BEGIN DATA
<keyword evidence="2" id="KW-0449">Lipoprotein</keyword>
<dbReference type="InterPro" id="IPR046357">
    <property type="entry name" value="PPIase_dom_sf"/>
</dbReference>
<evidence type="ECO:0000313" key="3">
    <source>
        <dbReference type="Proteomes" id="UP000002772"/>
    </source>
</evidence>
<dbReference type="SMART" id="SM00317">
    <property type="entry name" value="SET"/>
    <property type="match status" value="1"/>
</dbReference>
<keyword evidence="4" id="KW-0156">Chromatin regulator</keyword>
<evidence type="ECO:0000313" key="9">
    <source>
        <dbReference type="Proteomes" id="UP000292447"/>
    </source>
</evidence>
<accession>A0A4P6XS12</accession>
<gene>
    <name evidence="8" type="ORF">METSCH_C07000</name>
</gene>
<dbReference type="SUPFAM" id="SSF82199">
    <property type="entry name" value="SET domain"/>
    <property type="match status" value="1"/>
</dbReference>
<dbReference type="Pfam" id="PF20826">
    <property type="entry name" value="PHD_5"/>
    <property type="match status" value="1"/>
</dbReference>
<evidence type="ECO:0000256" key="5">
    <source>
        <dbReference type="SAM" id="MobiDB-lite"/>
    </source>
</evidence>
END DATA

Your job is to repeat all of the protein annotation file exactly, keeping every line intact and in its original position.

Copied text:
<keyword evidence="2" id="KW-0449">Lipoprotein</keyword>
<dbReference type="InterPro" id="IPR046357">
    <property type="entry name" value="PPIase_dom_sf"/>
</dbReference>
<evidence type="ECO:0000313" key="3">
    <source>
        <dbReference type="Proteomes" id="UP000002772"/>
    </source>
</evidence>
<dbReference type="SMART" id="SM00317">
    <property type="entry name" value="SET"/>
    <property type="match status" value="1"/>
</dbReference>
<keyword evidence="4" id="KW-0156">Chromatin regulator</keyword>
<evidence type="ECO:0000313" key="9">
    <source>
        <dbReference type="Proteomes" id="UP000292447"/>
    </source>
</evidence>
<accession>A0A4P6XS12</accession>
<gene>
    <name evidence="8" type="ORF">METSCH_C07000</name>
</gene>
<dbReference type="SUPFAM" id="SSF82199">
    <property type="entry name" value="SET domain"/>
    <property type="match status" value="1"/>
</dbReference>
<dbReference type="Pfam" id="PF20826">
    <property type="entry name" value="PHD_5"/>
    <property type="match status" value="1"/>
</dbReference>
<evidence type="ECO:0000256" key="5">
    <source>
        <dbReference type="SAM" id="MobiDB-lite"/>
    </source>
</evidence>